September 24, 2016
Explosions in the Sky played Kings Theatre
After releasing their newest album, The Wilderness, earlier this year, Explosions in the Sky wrapped out their most recent tour at the spectacular Kings Theatre in Brooklyn.
The Austin post-rock band have built up quite a reputation over the years for their dramatic soft-heavy-soft style and on the final stop of their tour, the band let nothing fall short of expectations. Behind a line of lights and heavy fog, the band unleashed monstrous overtones that erupted from twinkling guitars and came crashing down with full force. Their music is cinematic and not just because they've scored numerous films, but because when one listens to their records, it can make the most mundane moments feel epic. Checking the mail, washing dishes, riding the train to work, all of it can feel like an epic journey while listening to Explosions in the Sky. Perhaps it's the lack of lyrics that allow the listen to fully focus on what's ahead or build up each moment as the music begins to climax, or the fact that with each crescendo it really does feel like Matt Saracen has completed the most amazing pass to lead the Panthers to States. Whatever the case, their music certainly can unpack emotions and that is what definitely happened on a Friday night in Brooklyn. Playing a batch of new tracks from The Wilderness and a lot of old favorites, the band was in pristine condition. Newer tracks sounded extremely solid live, much more so than on record, and old classics like "The Birth and Death of the Day" and "Catastrophe and the Cure" saw great reception from the crowd. Still it was the tracks off The Earth is Not a Cold Dead Place that really took things to a new frontier. It was amazing hearing "First Breath After Coma" immediately transition into "The Only Moment We Were Alone" and it some how created a feeling of euphoria and infinite life, a moment where all troubles faded and anything seemed possible. Despite the name, it was glorious to hear those songs in a 3,000 person (sold-out) theatre and feel anything but alone. It was unifying bond and in these times, it felt not only needed but necessary. Tracks from Those Who Tell The Truth Shall Die, Those Who Tell The Truth Shall Live Forever were an even more welcomed surprise for me and the thunders "The Moon Is Down" was quite the closing moment. It was an incendiary evening in a gorgeous old room where the music exercised old ghosts and feelings and let the music transport the crowd to various times and places, hopefully putting things to rest and allowing new things to come to fruition.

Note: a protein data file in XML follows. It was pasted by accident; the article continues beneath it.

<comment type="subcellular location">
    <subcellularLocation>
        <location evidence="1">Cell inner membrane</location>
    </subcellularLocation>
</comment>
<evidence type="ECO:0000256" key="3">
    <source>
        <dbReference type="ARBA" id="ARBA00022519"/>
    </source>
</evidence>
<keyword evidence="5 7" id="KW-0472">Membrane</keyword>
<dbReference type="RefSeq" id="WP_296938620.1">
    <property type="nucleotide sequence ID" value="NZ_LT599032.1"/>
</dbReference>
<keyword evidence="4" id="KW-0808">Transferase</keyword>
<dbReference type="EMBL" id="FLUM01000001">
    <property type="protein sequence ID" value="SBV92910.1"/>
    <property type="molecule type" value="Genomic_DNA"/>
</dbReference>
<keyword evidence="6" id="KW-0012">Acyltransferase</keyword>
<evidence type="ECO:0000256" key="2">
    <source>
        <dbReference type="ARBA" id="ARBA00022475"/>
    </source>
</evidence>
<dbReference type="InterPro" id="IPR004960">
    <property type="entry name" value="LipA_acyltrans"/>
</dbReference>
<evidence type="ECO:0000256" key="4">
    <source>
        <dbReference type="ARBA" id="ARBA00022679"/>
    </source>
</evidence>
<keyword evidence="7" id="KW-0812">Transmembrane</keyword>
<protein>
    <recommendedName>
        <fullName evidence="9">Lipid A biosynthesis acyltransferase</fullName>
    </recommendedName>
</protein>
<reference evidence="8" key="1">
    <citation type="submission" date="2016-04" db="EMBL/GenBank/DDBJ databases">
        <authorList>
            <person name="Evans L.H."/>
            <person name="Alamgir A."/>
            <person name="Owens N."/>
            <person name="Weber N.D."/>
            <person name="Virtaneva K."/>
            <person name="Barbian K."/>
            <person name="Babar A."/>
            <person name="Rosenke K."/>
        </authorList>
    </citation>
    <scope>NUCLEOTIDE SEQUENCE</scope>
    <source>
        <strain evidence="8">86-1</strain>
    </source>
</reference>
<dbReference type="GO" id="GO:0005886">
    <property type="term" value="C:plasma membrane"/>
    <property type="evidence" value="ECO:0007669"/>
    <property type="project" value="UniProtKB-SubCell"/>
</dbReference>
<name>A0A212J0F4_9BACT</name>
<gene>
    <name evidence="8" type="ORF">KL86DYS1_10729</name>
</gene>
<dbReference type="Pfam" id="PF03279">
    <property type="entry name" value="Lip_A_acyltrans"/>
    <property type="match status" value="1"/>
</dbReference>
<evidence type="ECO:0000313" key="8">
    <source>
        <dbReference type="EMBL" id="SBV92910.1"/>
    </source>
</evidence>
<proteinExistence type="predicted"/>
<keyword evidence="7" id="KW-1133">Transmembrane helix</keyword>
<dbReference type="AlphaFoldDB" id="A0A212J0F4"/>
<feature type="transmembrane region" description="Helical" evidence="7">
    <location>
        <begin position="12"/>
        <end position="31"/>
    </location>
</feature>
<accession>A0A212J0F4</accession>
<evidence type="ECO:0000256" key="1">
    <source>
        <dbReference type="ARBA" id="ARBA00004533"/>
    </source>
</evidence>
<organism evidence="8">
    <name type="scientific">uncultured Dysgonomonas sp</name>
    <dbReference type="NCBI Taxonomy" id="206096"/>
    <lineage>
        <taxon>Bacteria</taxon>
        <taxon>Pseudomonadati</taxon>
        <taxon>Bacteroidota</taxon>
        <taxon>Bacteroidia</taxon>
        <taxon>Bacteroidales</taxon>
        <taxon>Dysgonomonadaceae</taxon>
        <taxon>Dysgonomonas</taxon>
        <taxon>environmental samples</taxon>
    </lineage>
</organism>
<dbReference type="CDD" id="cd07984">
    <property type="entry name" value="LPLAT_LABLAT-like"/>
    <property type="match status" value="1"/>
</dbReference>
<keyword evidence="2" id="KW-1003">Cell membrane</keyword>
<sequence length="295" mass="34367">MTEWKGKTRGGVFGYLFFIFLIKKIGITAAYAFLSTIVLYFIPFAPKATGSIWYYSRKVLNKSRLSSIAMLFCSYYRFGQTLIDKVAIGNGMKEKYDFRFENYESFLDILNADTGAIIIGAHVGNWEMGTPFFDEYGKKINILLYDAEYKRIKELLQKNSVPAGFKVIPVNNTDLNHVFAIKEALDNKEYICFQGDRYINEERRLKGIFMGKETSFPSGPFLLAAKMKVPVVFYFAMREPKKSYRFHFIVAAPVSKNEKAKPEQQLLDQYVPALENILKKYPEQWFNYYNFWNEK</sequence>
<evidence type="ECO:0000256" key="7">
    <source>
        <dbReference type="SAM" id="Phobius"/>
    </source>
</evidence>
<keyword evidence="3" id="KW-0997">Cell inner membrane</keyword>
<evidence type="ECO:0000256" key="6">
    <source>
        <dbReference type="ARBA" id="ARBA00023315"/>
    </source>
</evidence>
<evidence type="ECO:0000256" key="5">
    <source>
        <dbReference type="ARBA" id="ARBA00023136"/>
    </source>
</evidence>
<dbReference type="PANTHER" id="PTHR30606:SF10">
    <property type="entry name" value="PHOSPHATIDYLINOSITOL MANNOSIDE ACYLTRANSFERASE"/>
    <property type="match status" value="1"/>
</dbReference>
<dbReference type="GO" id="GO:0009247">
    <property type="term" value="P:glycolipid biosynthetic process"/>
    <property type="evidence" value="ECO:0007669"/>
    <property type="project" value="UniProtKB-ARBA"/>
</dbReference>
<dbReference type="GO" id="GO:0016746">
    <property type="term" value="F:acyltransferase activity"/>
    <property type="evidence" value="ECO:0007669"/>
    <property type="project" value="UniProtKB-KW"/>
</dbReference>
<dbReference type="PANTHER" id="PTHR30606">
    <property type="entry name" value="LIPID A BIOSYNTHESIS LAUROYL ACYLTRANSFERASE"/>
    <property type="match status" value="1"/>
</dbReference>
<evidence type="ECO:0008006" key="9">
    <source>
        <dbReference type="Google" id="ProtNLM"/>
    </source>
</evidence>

02 "The Birth and Death of the Day"
03 "Yasmin the Light"
04 "The Ecstatics"
05 "First Breath After Coma"
06 "The Only Moment We Were Alone"
07 "Catastrophe and the Cure"
08 "Colors in Space"
09 "Your Hand in Mine"
10 "Disintegration Anxiety"
11 "The Moon Is Down"